It sounds like, through your experience, you really care about people, and you want to help them feel safe and comfortable, which is important in the industry. Please elaborate here.
This is absolutely correct. Workplace safety, in the several ways this phrase is defined, is critical for workers to access their best thinking and action at work. But beyond this, I aspire for all people to feel seen and valued in their workplace. I am united with HR professionals who are spending their professional lifetimes trying to create these types of organizations, even though it is possible we won’t fully succeed. This is because getting an organization to the place where all its people feel safe, seen, and valued is incredibly nuanced, shifting, and complex work. My goal is that my leadership, in its totality, adds to the safety and inclusion of workspaces.
How can HR most effectively demonstrate its value to the leadership team?
Going back to what I said earlier, HR has deep power and value in organizations, so I think the starting place is by being very clear with other leaders that this is true. Beyond this, HR leaders need to consistently be pushing the organization, and the HR teams they lead, to drive congruence between what is being said in the organization and what is being done. HR teams lose value and credibility as the gap between words and actions widens. As organizational leaders, HR leads can add value by holding both their teams and other teams and leaders accountable for word/action integrity.
Where do you see the industry heading in 5 years? Or are you seeing any current trends?
I would first like to talk about what I envision absent the advancement of artificial intelligence (AI), with the caveat that I believe AI’s growth will be profoundly game-changing for the industry. Despite the continued global rise of corporate power and suppression of organized labor movements, I think we will continue to see workers get more efficient and expansive in organizing their power. This will mean that we as HR professionals and leaders will have to continue to think about ways to negotiate the balance of power between employers and employees in ways that keep both parties engaged. I also think that in spite of recent headlines that indicate the tremendous amount of resources that went into org-wide diversity, equity, and inclusion (DEI) programming after the murder of George Floyd are beginning to be divested, DEI programming is here to stay. This work has decades-long roots in many industries and has reinvented and manifested itself many times over, and I’ve not seen anything to indicate that won’t be the case going forward.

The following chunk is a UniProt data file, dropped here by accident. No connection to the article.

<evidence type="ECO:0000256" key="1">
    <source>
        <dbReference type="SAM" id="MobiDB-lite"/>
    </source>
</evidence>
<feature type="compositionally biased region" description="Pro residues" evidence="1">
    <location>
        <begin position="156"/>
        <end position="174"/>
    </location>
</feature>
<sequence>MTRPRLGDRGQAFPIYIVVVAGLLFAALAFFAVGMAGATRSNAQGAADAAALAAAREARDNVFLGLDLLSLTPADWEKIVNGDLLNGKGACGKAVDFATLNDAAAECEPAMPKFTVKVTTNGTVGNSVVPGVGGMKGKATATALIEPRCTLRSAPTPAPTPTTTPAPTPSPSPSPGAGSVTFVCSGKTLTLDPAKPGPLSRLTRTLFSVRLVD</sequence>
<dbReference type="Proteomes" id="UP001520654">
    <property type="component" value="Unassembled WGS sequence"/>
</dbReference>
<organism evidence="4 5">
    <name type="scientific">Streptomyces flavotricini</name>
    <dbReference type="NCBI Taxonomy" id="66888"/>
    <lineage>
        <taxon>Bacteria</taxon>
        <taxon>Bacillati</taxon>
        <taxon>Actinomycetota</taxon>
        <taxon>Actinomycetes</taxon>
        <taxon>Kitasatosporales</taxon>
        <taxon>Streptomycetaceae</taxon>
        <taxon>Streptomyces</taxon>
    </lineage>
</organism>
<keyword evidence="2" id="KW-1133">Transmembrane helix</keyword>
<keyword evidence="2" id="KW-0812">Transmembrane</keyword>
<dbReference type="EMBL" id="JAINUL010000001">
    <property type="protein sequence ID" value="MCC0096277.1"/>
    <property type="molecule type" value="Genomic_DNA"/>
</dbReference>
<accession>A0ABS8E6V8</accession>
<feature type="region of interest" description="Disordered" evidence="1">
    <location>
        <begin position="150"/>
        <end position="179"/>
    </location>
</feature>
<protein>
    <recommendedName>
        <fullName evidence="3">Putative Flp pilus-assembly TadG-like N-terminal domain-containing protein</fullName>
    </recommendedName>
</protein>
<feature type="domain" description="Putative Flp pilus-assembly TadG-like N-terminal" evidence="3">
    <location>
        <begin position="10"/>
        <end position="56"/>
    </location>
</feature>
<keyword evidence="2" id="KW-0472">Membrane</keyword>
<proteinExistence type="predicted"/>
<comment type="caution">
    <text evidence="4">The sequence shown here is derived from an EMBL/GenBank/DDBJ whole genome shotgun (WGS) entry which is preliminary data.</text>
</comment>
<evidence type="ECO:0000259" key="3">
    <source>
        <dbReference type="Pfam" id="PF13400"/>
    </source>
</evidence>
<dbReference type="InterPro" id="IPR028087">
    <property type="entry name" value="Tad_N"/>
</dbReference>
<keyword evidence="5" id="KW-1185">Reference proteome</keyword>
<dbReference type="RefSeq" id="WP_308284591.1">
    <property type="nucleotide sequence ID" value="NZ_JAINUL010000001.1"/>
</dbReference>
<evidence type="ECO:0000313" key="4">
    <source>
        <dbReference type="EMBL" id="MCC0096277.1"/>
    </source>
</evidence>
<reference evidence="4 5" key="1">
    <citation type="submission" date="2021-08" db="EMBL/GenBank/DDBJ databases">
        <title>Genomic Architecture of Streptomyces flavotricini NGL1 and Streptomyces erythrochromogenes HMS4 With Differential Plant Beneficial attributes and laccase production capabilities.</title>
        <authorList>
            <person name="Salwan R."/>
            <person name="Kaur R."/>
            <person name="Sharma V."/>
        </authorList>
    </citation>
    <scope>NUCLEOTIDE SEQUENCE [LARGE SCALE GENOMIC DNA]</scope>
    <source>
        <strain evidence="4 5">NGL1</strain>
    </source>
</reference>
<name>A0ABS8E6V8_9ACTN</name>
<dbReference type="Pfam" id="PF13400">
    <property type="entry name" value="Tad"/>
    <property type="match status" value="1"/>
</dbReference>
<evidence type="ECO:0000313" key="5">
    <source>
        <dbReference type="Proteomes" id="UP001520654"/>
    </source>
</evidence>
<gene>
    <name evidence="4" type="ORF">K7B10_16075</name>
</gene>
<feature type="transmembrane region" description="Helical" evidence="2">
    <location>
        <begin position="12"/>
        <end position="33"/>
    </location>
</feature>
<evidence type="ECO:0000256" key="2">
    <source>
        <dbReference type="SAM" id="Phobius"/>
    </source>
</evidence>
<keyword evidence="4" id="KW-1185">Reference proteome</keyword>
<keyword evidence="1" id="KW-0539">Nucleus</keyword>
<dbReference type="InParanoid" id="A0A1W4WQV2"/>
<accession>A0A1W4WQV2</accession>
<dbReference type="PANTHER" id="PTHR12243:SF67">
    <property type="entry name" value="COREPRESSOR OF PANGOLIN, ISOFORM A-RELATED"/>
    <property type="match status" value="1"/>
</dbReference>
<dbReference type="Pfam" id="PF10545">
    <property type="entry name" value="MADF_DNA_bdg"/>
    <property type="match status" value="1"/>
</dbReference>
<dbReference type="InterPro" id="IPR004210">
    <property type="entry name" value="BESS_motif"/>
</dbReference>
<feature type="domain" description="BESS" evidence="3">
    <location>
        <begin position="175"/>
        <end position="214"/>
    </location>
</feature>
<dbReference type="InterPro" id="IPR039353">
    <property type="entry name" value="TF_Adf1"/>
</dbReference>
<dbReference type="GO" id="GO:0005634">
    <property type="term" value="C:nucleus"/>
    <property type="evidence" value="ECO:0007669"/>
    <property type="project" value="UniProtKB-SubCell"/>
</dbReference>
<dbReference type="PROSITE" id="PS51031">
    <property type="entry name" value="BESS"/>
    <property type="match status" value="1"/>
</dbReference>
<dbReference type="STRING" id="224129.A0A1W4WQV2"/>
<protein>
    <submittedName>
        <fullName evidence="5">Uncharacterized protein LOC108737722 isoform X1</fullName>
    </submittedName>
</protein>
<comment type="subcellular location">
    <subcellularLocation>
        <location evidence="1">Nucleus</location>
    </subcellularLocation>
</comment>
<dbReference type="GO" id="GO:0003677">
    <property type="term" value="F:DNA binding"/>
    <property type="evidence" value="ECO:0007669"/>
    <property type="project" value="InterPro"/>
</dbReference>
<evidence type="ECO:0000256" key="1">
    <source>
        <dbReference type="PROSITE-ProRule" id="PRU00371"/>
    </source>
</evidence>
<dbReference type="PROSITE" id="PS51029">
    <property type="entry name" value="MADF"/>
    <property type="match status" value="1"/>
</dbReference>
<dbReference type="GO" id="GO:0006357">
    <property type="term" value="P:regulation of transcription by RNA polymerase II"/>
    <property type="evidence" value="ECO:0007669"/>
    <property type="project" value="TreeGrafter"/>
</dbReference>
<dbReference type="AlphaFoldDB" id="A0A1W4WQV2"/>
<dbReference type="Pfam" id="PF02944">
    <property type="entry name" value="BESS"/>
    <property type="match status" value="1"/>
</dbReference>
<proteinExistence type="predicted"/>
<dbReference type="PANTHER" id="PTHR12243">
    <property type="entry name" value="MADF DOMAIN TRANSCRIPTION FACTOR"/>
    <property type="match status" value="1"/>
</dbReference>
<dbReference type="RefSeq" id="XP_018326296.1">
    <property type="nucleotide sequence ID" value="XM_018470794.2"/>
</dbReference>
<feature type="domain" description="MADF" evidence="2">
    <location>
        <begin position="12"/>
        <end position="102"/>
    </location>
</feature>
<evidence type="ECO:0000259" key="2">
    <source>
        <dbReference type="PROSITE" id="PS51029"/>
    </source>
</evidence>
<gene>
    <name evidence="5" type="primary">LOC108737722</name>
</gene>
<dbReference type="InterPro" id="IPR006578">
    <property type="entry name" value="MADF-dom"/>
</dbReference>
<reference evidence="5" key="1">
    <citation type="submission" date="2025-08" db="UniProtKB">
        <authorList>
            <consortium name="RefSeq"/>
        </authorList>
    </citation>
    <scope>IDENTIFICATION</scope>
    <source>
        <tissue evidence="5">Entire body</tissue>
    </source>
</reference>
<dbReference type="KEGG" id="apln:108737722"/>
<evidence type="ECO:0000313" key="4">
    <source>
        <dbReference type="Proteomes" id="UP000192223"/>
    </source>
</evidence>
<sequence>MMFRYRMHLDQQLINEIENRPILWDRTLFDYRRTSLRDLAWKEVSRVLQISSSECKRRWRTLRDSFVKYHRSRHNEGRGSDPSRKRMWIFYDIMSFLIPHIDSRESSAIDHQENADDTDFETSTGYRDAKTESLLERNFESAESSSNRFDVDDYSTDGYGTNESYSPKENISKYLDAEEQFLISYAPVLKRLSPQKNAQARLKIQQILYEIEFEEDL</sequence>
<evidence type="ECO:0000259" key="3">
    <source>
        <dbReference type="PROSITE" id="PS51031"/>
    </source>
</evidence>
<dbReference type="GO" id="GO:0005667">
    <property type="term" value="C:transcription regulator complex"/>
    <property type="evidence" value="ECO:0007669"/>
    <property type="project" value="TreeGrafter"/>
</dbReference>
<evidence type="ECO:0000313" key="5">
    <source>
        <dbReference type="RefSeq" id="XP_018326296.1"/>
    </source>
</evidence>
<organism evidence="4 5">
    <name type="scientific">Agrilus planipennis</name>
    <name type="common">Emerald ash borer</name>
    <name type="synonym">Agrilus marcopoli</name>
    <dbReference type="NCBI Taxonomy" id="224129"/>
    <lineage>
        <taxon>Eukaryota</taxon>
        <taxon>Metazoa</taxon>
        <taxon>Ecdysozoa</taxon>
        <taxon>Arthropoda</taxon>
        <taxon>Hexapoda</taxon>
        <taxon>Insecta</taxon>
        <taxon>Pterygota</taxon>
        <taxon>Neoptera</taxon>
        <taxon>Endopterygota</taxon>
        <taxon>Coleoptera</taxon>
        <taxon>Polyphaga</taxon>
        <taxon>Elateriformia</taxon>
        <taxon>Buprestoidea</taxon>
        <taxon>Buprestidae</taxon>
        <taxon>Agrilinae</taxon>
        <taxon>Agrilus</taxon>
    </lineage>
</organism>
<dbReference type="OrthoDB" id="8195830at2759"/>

I am by no means an expert in AI or its anticipated impacts on the field, but as an HR leader who has spent almost a decade working in tech, I take notice when experts say that AI has the potential to fundamentally change the ways in which we execute our work. The question I am grappling with now is how we, as HR leaders, can influence those building AI HR tools to focus on processes and actions that are truly better through AI. There are important parts of HR where a connection to “humanness” is the work itself, and I would like to see us find ways to leave that work to humans.
What are you most proud of?
I am very proud of my identities, some of which I was born with and some of which I have intentionally cultivated over decades. I love the ways in which several of my identities tie me to larger communities and make me accountable to others beyond my small family and friend circle.
Do you have any advice for people entering the profession?
My biggest advice to anyone entering this profession is to take time to learn about as many facets of HR as you can. Early HR professionals are sometimes encouraged to move quickly from being a generalist to a specialist, but I think it’s in your time as a generalist that you get to understand how HR, as a system, can best be designed, implemented, and improved.